Bitter it was, my first taste of the winter to come. Before too long, I felt the blister forming on my Left heel. After a two hour hike, I was at the floor of Huntington Ravine on Mount Washington. Freshly fallen snow covering all the rocks on the trail made for difficult hiking. I have wanted to climb the hiking trail up through the Ravine all summer and it just never happened. The first section through the huge boulders on the floor of the ravine was quite spicy and the caverns seemed 'deeper' to me since the last time I climbed through. Quite deep, when I think of the snow pack that develops in that section during a good snow year. Moving up higher through the massive boulder field known as the "fan", I suffered with the pain of the out of touch muscles used on this type of terrain. I always seem to wander up my own path here and it's never easy!
Arriving at the first rock slab at the base of the head wall, I stopped to put my crampons on and pulled out an Ice axe. I tried to envision the difficulties above, knowing that after this first bit of rock slab, I would be on the 'trail' to the next crux. I guess I forgot just how much scrambling on rock slabs there was on this trail, add fresh snow and this is technical climbing! Feeling kind of sketched out, I also felt lured to the climb and committed to the amount of risk I was taking. Tiny blue patches of sky appeared through the falling snow and fog, tempting me to push on. Winds were light and the Ravine was eerily silent and gravity was very heavy, or maybe that was my pack? At every hard looking section, I gained composure and climbed the least line of resistance with great confidence. At one point, thinking this whole time that I had the ravine to myself, I looked down and saw another climber below. We acknowledged each other with a quick wave.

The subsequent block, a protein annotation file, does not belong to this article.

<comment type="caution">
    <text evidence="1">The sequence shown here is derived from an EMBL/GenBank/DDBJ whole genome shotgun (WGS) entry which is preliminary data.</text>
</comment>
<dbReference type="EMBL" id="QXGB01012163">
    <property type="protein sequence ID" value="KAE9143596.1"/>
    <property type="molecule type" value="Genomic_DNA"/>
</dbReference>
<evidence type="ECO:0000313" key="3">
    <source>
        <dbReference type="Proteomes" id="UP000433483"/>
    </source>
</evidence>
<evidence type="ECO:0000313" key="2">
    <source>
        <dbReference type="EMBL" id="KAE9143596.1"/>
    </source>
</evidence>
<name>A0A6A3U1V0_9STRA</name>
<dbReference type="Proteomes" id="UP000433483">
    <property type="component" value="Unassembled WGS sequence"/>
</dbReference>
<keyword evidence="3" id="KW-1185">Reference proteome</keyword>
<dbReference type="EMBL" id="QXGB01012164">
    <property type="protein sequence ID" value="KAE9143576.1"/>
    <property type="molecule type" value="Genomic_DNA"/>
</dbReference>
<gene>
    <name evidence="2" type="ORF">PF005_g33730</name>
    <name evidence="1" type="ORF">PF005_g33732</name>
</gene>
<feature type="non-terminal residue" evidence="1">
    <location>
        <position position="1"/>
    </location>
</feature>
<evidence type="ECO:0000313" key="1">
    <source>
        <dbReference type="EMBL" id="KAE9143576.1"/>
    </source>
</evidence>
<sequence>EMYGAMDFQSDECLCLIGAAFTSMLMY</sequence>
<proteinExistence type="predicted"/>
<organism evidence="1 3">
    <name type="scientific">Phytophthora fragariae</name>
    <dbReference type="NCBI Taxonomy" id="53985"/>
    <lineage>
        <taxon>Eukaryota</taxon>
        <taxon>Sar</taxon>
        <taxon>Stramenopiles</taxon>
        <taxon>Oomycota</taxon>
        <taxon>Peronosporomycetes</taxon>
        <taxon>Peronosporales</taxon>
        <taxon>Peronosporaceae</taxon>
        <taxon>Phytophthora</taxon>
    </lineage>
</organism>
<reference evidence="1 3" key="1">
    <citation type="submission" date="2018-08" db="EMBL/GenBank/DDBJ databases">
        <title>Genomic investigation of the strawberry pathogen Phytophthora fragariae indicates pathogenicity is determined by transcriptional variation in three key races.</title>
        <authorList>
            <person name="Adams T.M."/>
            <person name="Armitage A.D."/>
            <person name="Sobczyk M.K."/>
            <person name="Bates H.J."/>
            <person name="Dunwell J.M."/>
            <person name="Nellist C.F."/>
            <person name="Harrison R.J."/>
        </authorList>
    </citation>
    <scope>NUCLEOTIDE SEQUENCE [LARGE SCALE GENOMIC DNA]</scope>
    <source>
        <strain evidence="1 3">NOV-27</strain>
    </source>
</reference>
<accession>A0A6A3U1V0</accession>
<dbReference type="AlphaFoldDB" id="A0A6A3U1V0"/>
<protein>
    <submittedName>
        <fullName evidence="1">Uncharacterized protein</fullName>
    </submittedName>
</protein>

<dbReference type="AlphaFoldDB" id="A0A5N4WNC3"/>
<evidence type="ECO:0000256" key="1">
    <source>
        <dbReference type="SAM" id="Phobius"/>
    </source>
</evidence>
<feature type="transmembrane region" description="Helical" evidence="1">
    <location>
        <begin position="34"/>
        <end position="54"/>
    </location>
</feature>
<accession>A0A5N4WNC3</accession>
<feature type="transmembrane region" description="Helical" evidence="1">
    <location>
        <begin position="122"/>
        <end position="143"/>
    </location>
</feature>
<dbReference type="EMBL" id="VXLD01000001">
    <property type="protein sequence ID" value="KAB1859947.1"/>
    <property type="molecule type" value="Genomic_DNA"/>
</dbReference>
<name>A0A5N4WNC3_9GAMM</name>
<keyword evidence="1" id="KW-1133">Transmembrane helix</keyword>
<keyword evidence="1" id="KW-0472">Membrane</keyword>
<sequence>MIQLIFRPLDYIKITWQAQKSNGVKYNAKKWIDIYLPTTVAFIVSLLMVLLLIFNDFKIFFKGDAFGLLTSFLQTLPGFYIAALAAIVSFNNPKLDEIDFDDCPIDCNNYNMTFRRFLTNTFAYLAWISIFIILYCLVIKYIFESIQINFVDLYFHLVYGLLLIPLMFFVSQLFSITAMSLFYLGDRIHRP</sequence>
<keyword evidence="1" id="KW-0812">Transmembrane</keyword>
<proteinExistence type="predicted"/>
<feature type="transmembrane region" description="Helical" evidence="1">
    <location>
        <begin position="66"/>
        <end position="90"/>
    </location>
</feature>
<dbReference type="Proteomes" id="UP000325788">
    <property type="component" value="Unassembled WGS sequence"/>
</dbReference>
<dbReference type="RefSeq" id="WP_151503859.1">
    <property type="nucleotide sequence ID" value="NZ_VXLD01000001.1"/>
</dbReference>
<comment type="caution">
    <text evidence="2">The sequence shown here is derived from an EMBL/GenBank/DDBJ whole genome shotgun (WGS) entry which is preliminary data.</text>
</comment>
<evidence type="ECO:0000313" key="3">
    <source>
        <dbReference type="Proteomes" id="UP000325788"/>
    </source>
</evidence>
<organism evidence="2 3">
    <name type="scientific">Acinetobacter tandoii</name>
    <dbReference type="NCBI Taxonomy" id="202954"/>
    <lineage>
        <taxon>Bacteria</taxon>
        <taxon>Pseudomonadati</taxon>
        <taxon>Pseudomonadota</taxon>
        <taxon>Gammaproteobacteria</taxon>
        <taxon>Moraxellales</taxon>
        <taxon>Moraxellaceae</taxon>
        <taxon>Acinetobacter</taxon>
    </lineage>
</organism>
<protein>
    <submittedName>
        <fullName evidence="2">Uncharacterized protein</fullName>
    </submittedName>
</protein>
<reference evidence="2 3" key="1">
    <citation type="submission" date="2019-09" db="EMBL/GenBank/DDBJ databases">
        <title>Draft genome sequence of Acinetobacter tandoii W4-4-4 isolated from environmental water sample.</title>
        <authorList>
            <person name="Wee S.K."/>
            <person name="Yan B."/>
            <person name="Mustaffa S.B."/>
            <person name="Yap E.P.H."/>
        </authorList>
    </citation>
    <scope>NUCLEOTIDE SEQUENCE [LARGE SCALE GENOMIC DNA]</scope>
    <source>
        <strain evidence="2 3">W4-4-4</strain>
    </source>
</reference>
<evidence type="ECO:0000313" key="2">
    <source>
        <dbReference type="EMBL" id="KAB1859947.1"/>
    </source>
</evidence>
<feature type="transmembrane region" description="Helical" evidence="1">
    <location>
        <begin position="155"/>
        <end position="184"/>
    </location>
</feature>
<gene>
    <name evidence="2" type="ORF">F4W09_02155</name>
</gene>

The top of Huntington Ravine looking across the Alpine Garden.
I topped out at 1:00 which was three hours after I started from the floor of the Ravine! A long time for sure, that definitely ruled out going to the summit. I was beat and knew it would be a long descent. The footing was horrible walking across the Alpine Garden. The light snow that covered the rocks on the trail and poor visibility made it tough and I met the ground a few times. Quite a few people had gone to the summit when I got to the Lion Head junction or so it appeared from the tracks in the snow. I headed down thinking how nice it would be to just descend straight into Lobster Claw gully to Tuckerman ravine. Battered and bruised, I continued on. In the end, it was really enjoyable going through the summer section of the lower Lion Head trail plus, I was glad to be back in the trees. From the top of the Ravine to the car, was done in two and a half hours. I was on the trail seven hours and a half hours car to car.